i have the following problem, i send a http request (using post) and the server sends back the text/html page. only problem is, if i recv the data directly it doesnt receive all the data in one recv, but data remains on the sock.. if i put a 'invoke Sleep, 30' in front of the recv it usually fetches the data in 1 time.. (depends on how big the data is i guess) how can i fix this without a delay? i think i can also use the ioctlsocket in a short loop to check if there is remaining data and if there is, expand the located buffer and append it to it, but maybe anyone else has an other idea?
Posted on 2001-05-28 12:11:00 by flanders
You can NEVER rely on the fact that all data can be received at once. That's why recv can read less bytes than you specified or fail if no data is available yet. You can solve this by waiting for new data, either with select or WSAASyncSelect. The first one just waits (like sleep) until there's a network event (conn. closed, new data, etc.), the second one does not wait but sends a message to a window when an event happens. You should receive data and add it to a buffer each time until recv failes, then wait for new data and receive it again. Thomas btw I'm currently writing a tutorial about networking that explains everything, but it's far from finished...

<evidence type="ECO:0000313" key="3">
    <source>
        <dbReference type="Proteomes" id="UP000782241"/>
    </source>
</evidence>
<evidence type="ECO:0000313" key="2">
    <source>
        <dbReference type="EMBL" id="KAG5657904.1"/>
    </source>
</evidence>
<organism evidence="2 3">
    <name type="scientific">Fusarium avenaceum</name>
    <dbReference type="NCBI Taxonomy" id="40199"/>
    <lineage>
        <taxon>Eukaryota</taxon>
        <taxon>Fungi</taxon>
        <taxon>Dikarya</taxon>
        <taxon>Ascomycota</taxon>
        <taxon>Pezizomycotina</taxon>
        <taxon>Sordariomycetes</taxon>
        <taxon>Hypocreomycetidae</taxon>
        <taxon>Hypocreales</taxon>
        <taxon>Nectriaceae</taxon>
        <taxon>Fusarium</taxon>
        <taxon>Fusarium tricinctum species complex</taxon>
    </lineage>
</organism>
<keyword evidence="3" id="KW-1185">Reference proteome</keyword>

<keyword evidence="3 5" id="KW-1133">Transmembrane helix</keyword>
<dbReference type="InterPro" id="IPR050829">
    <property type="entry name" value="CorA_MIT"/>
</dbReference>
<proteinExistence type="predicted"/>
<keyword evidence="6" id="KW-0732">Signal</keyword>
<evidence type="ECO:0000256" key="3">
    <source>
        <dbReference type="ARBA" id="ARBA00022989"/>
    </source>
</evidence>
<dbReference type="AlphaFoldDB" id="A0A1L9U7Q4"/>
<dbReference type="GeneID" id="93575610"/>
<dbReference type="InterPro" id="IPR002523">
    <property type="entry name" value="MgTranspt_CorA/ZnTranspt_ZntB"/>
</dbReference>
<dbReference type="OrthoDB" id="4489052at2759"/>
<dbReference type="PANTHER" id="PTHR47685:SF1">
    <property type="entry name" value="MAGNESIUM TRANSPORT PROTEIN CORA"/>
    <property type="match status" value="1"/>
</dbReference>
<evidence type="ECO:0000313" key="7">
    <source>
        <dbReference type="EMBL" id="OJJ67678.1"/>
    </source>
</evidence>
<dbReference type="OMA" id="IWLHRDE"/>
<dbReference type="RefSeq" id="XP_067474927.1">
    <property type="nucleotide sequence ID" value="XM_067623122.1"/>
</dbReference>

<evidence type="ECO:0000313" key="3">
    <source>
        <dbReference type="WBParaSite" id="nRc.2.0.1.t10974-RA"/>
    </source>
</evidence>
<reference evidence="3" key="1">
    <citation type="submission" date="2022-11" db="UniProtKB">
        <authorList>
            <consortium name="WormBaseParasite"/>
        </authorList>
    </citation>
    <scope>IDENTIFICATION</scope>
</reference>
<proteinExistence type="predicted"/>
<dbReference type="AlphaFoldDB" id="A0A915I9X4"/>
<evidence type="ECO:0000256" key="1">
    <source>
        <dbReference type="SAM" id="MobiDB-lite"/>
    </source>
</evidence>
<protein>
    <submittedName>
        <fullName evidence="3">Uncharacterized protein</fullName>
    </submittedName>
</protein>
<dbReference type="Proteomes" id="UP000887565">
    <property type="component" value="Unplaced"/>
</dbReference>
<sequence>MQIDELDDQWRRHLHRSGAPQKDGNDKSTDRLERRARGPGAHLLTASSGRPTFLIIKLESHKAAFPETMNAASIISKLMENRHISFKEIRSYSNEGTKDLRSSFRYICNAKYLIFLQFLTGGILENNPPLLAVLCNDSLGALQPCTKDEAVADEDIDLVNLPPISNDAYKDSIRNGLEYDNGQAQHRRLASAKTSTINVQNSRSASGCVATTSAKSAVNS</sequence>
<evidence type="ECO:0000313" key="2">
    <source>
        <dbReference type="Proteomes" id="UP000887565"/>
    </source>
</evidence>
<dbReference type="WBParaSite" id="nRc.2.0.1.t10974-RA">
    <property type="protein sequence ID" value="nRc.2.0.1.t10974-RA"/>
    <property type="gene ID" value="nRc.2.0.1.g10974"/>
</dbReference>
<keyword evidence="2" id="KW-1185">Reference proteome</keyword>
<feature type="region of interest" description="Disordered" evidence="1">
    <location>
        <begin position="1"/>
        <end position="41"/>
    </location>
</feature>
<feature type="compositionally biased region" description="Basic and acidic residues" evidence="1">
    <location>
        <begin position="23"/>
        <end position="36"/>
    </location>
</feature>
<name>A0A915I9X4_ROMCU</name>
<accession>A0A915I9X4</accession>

Posted on 2001-05-28 13:56:00 by Thomas
i personally think looping recv until it fails isnt a good idea. i more thought of looping ioctlsocket(FIONREAD) to check if there is remaining data on the socket, if there is, realloc the buffer with GlobalReAlloc and append the recv to it. i did this, but it still doesnt work quite good as i thought. imagine this: on FD_READ: ioctlsocket says there is 0800h bytes (in win2k you get a bigger number, strange..) available. i allocate the buffer and recv the 0800h bytes. then it loops again, so it call ioctlsocket again. only ASM does this so fast after the recv or for whatever the reason is, ioctlsocket says there is 0 bytes left. and thats the sign that it should exit the loop. if i put a delay before ioctlsocket with 30 ms or so i usually can recv the data in 1 time. any suggestions?
Posted on 2001-06-06 09:57:00 by flanders
I'm no expert on HTTP, but I was under the impression that once the data had been received the server closes the connection, so you just read in a loop until the socket gets closed.... umbongo
Posted on 2001-06-06 10:16:00 by umbongo